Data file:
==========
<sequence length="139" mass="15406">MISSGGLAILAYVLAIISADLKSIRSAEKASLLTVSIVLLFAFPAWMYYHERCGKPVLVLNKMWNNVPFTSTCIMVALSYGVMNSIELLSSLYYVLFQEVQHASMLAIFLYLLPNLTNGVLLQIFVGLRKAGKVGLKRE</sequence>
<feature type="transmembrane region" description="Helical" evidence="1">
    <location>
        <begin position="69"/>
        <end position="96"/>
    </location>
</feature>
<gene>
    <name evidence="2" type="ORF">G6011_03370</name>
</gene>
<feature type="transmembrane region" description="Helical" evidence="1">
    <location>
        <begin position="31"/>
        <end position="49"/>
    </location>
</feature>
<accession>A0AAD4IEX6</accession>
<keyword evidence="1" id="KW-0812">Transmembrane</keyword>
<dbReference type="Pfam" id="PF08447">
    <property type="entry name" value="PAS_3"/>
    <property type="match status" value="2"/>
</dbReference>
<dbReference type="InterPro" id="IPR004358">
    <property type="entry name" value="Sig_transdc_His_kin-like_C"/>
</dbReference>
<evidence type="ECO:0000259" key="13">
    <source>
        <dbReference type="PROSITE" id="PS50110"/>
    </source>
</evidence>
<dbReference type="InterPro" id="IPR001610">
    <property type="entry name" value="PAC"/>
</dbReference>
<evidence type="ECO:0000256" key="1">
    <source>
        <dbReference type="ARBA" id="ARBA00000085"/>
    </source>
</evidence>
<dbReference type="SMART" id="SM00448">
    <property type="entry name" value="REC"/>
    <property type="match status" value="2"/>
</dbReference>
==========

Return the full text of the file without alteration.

<sequence length="139" mass="15406">MISSGGLAILAYVLAIISADLKSIRSAEKASLLTVSIVLLFAFPAWMYYHERCGKPVLVLNKMWNNVPFTSTCIMVALSYGVMNSIELLSSLYYVLFQEVQHASMLAIFLYLLPNLTNGVLLQIFVGLRKAGKVGLKRE</sequence>
<feature type="transmembrane region" description="Helical" evidence="1">
    <location>
        <begin position="69"/>
        <end position="96"/>
    </location>
</feature>
<gene>
    <name evidence="2" type="ORF">G6011_03370</name>
</gene>
<feature type="transmembrane region" description="Helical" evidence="1">
    <location>
        <begin position="31"/>
        <end position="49"/>
    </location>
</feature>
<accession>A0AAD4IEX6</accession>
<keyword evidence="1" id="KW-0812">Transmembrane</keyword>
<dbReference type="Pfam" id="PF08447">
    <property type="entry name" value="PAS_3"/>
    <property type="match status" value="2"/>
</dbReference>
<dbReference type="InterPro" id="IPR004358">
    <property type="entry name" value="Sig_transdc_His_kin-like_C"/>
</dbReference>
<evidence type="ECO:0000259" key="13">
    <source>
        <dbReference type="PROSITE" id="PS50110"/>
    </source>
</evidence>
<dbReference type="InterPro" id="IPR001610">
    <property type="entry name" value="PAC"/>
</dbReference>
<evidence type="ECO:0000256" key="1">
    <source>
        <dbReference type="ARBA" id="ARBA00000085"/>
    </source>
</evidence>
<dbReference type="SMART" id="SM00448">
    <property type="entry name" value="REC"/>
    <property type="match status" value="2"/>
</dbReference>